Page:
If you are struggling with high energy costs, it may be time to consider switching to a tankless water heater. These water heaters are more energy efficient and can provide long-term savings. Here are several reasons why switching to a tankless water heater could be the right decision for you.

Traditional Water Heaters

A standard or traditional water heater stores water in an insulated tank. They come in different sizes that usually hold between 20 and 80 gallons of water, with 40 to 60 gallons being the most common. Cold water enters the tank through a dip tube and is heated at the bottom of the unit with natural gas, propane, or electricity.

With a natural gas or propane water heater, a gas burner heats the water that flows upward in the tank and through a pipe at the top of the unit into the plumbing of your house. The water heater has a thermostat connected to the gas line to set the desired temperature for the water. These heaters keep heating the stored water to maintain the set temperature. They also use a vent to release exhaust gas from the heating process.

Electric units work much in the same way as a gas heater but use an internal electric heating system to heat the water. The hot water will also rise in the insulated tank and into your plumbing. These heaters also run frequently to keep the water at the set temperature. The main difference with electric units is that they need to be plugged into a power outlet.

Both electric and gas water heaters have lower installation and replacement costs and use an existing plumbing system. With their larger tanks, traditional water heaters can provide a high flow rate and serve multiple faucets. One water heater is usually sufficient even for larger homes.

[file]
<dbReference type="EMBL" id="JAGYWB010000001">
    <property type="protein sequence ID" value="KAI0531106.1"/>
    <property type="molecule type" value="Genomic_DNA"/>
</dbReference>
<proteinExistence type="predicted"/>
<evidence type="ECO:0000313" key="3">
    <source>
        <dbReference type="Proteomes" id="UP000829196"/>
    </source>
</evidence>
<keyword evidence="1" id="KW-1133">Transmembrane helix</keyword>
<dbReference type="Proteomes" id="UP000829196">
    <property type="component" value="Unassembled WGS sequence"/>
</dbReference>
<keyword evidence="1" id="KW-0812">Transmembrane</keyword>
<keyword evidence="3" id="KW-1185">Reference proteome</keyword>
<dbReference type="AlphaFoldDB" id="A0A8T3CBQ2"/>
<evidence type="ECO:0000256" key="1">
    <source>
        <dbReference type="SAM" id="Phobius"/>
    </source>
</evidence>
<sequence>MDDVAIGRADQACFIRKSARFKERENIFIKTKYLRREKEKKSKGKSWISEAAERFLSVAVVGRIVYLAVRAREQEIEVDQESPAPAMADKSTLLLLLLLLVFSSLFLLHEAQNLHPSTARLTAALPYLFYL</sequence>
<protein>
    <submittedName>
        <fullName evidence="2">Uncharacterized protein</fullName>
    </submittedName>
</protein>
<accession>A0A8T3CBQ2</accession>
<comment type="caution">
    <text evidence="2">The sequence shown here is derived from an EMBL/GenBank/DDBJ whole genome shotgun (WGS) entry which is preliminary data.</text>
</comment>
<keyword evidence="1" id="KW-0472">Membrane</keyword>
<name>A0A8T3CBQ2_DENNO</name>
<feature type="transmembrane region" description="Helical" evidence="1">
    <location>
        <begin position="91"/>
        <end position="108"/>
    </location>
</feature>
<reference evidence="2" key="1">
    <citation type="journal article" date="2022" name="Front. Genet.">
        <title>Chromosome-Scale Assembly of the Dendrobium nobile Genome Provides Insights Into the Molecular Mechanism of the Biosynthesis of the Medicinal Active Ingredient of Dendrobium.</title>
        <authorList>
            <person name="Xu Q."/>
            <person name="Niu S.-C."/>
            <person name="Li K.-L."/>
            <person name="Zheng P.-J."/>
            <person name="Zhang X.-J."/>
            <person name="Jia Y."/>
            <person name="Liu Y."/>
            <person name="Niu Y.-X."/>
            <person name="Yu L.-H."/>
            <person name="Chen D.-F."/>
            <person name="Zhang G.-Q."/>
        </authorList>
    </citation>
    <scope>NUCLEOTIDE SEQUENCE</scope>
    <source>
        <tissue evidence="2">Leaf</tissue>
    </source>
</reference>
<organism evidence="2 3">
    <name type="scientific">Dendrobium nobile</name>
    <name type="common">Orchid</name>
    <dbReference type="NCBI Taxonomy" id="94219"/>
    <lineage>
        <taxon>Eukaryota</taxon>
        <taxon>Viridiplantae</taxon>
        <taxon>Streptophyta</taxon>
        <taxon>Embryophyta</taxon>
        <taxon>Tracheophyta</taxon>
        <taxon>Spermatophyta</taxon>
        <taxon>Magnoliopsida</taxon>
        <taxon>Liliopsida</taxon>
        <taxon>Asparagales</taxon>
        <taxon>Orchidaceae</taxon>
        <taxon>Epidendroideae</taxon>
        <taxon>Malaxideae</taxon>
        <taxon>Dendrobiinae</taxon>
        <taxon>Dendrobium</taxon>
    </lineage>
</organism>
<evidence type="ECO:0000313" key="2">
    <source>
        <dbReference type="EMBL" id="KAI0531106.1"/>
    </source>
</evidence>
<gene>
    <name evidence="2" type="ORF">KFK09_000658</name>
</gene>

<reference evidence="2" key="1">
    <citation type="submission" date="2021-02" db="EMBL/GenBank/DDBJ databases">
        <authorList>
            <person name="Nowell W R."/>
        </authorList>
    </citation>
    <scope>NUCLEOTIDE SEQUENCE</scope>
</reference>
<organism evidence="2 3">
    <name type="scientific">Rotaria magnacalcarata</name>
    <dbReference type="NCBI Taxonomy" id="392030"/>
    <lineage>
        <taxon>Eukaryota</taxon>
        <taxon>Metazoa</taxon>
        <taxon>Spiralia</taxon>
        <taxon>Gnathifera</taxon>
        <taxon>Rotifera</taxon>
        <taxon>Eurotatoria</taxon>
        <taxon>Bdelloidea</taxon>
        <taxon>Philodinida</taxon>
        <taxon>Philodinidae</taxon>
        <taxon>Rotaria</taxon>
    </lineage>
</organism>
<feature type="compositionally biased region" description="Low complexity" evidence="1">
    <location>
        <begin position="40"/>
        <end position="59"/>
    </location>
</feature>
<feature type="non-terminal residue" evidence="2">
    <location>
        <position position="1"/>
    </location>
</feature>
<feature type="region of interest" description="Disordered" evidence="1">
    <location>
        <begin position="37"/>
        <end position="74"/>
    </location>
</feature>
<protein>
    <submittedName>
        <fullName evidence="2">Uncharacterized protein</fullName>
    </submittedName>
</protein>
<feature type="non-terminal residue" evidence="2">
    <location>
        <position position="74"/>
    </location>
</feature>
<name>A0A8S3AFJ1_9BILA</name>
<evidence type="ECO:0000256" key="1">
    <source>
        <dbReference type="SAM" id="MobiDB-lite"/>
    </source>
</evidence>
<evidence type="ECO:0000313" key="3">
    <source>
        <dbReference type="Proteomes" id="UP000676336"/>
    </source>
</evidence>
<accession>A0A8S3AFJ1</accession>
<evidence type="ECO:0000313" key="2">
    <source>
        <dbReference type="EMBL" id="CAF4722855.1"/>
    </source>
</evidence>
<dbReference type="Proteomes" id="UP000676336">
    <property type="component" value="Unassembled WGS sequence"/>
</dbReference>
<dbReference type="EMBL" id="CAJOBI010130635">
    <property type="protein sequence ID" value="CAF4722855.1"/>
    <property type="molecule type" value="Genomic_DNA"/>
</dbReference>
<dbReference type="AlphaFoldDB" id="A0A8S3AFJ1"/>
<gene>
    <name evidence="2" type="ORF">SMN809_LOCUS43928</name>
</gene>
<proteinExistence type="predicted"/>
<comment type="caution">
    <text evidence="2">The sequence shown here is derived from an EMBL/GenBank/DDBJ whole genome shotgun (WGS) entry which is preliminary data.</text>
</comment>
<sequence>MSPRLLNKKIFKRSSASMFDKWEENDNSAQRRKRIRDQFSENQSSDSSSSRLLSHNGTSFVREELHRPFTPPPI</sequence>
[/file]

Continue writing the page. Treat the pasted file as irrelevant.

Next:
Yet, traditional water heaters tend to result in higher energy bills. These units need to keep reheating the stored water and require more gas or electricity, especially during the winter. Conventional water heaters also require maintenance and usually last only 10 to 15 years.

How Does a Tankless Water Heater Work?

As the name implies, tankless water heaters operate without a storage tank. Traditionally, gas and electric heating tanks store water and continue to heat it to retain a set temperature. Tankless systems provide an alternative on-demand heating method.

When someone turns on the hot water on a faucet, a sensing device in a tankless heater gets activated and the unit directly heats the water. Once the hot water is turned off at the faucet, the sensing unit detects it, stops the water flow, and turns the heating apparatus off. This eliminates the need to store water and keep reheating it.

Like traditional water heaters, tankless heaters use either a gas burner or an electric element to heat the water. The main difference is that the power source heats the water as it travels through a pipe and only operates when hot water is needed. These water heaters usually provide about 2 to 5 gallons of hot water per minute.

Gas and Electric Tankless Water Heaters

Gas-powered tankless water heaters come in several different models that provide flexibility in size and heating power. Whole-house tankless gas water heaters allow you to run multiple water outlets at once. Smaller, point-of-use models are designed to provide hot water to one or two bathrooms.